For general retail advertising I consider the next to the last specimen the best type arrangement for items and price. It displays -what is necessary to be displayed and does not waste space.
Occasionally, for the sake of variety, it would be well to try a different set-up, but before you do anything you should study economy in space and effectiveness in display. If you hit upon a good economical typographical arrangement for your items, stick to it. This is a good general rule to follow.
Preparing Advertising Copy for the Printer.-A friend of mine—a business manager for an out of town daily paper asked me to write an article on this subject. He says what only too many newspaper men in his position say, that the way in which the advertising copy comes to his printers is enough to make the judicious grieve.
When a man is going to furnish a room he takes a good look at it before putting furniture in it. Why can't he do the same before filling up his advertising space—take a look at his space then run in words and illustrations accordingly.
If he crowds in too much matter the ad is overcrowded, therefore unsightly—if he runs in too little matter the ad looks skimpy, extravagant and unbusiness like.
The point is to fill the space with just enough matter to make a striking, meaty ad.
With amateur ad men the best method is to measure a space on a blank sheet of paper about three times the size of the ad and lay out the display lines and body as they should appear in print. The printer can grasp the salient points very quickly from such a layout. The average advertising manuscript is about three times the size of the ad in print. Some are much more-some much less. Of course this depends upon the idiosyncracies of the writer.
As a general proposition two styles of type are quite sufficient for an ad. When I say two styles I do not mean two sizes, but two styles in all the sizes that uniformity and good taste may demand.
Thus for the principal display line thirty-six point DeVinne may answer, for sub displays eighteen or twenty-four point DeVinne would be necessary. When DeVinne is used for the leading display line use it throughout for all display. When Gothic is used for the leading display line use it in its various point sizes for all the other display lines.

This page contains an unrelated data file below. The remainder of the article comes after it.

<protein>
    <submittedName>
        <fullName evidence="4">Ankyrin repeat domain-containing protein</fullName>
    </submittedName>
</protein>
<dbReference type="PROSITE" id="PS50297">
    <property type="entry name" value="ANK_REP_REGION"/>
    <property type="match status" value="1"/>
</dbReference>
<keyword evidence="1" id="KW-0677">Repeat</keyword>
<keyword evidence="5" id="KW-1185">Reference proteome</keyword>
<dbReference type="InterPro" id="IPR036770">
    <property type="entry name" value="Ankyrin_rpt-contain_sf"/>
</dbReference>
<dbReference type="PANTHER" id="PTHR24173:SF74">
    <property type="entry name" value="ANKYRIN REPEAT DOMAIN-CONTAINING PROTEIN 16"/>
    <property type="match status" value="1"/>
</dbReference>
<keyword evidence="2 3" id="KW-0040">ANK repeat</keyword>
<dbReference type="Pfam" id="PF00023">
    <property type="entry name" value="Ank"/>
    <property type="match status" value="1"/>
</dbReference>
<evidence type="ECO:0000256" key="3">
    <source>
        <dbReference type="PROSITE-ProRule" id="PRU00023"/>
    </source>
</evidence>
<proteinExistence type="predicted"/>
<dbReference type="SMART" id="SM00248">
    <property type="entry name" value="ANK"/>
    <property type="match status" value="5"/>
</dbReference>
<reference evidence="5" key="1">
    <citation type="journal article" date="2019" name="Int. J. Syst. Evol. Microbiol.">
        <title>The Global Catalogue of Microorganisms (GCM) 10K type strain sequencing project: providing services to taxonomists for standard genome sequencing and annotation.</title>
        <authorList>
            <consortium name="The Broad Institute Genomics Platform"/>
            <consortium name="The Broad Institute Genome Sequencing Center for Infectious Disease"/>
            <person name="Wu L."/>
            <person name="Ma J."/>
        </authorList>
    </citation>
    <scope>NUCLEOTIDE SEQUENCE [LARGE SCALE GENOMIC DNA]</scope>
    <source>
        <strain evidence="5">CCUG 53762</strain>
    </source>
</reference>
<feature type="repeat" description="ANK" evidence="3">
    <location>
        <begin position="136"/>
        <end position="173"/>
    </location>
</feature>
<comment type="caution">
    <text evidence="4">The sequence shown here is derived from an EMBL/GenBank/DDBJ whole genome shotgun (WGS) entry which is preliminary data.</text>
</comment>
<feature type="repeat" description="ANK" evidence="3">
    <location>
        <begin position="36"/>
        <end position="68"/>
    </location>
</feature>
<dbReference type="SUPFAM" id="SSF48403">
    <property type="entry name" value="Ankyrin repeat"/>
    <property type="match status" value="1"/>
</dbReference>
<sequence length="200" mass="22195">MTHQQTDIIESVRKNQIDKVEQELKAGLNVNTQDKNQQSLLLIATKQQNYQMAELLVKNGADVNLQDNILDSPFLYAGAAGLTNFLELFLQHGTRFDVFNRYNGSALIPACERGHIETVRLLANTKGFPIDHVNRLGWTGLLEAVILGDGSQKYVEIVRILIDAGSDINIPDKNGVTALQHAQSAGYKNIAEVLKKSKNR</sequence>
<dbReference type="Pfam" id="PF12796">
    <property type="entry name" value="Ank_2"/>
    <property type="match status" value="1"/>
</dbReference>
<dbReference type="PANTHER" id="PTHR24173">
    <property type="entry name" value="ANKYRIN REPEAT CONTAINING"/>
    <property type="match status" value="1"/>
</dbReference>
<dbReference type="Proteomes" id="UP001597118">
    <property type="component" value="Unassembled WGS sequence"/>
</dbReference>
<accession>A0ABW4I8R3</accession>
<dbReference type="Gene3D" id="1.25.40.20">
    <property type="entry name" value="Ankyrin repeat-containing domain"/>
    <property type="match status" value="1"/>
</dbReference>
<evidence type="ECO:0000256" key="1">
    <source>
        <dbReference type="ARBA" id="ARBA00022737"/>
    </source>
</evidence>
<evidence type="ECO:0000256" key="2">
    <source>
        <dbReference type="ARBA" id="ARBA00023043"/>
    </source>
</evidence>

Any printer can subject this to all sorts of changes, but it will be noted that, when the same style of type is used through-out for display lines, the result is neat and uniform.
There should also be uniformity in body type. When an item is set in Nonpareil, its neighbor item set in pica, and another near item set in Brevier, the result is displeasing to any eye. As a rule, all items in a retail ad should be set in the same style of type. Nonpareil is a favorite type with metropolitan advertisers.
Small Pica for body of headings or introductories is a type much used.
Here's a case where the displays are in one style of type, various sizes. The introductory body is in Small Pica and body of the items in Nonpareil. Note the uniform and business like effect:
I believe in borders. They are to most ads what frames are to pictures. At any rate they throw the ads into bolder relief. I believe in illustrations. Apart from their practical value in picturing the articles and so creating a stronger demand for them, they help to make the advertising more artistic. I believe in rules. Two light rules between departments, either short or long, two dark rules or a dark and a light rule, serve to set off the ad.
I believe in boxes. A box of four rules about a price or an article makes it stick out better.
If you see a style of set-up that strikes your fancy and you wish your ad set up in the same style do not bother marking each line of type. Simply clip that set up—paste it on the margin of your copy and mark "follow copy." This saves you and the printer time and fuss. The advertiser who studies display, studies a very important feature of advertising. Unless advertising catches the eye it is not of much use. Unless the advertiser works in harmony with the printer so as to bring out the right display effects he cannot expect to get striking ads. Talk is all right, but this talk has to be well dressed.
Advertising space is valuable enough to be filled up rightly. To the advertiser who takes a genuine interest in his work the matter of display is always interesting. Display can take a thousand forms. The fertility of ideas that a study of display can cause is wonderful. The oldest and wisest advertiser will find in his display work alone a constant source of inspiration and enthusiasm.
The advertiser—not the printer—is responsible for the display. The advertiser is supposed to furnish the ideas—the printer to carry them out, but the latter cannot do it unless the former expresses them clearly.
That is why the advertiser should study the advertising space at his disposal, and in his mind's eye have a good idea of how the ad will appear in print even before he touches his ink to paper.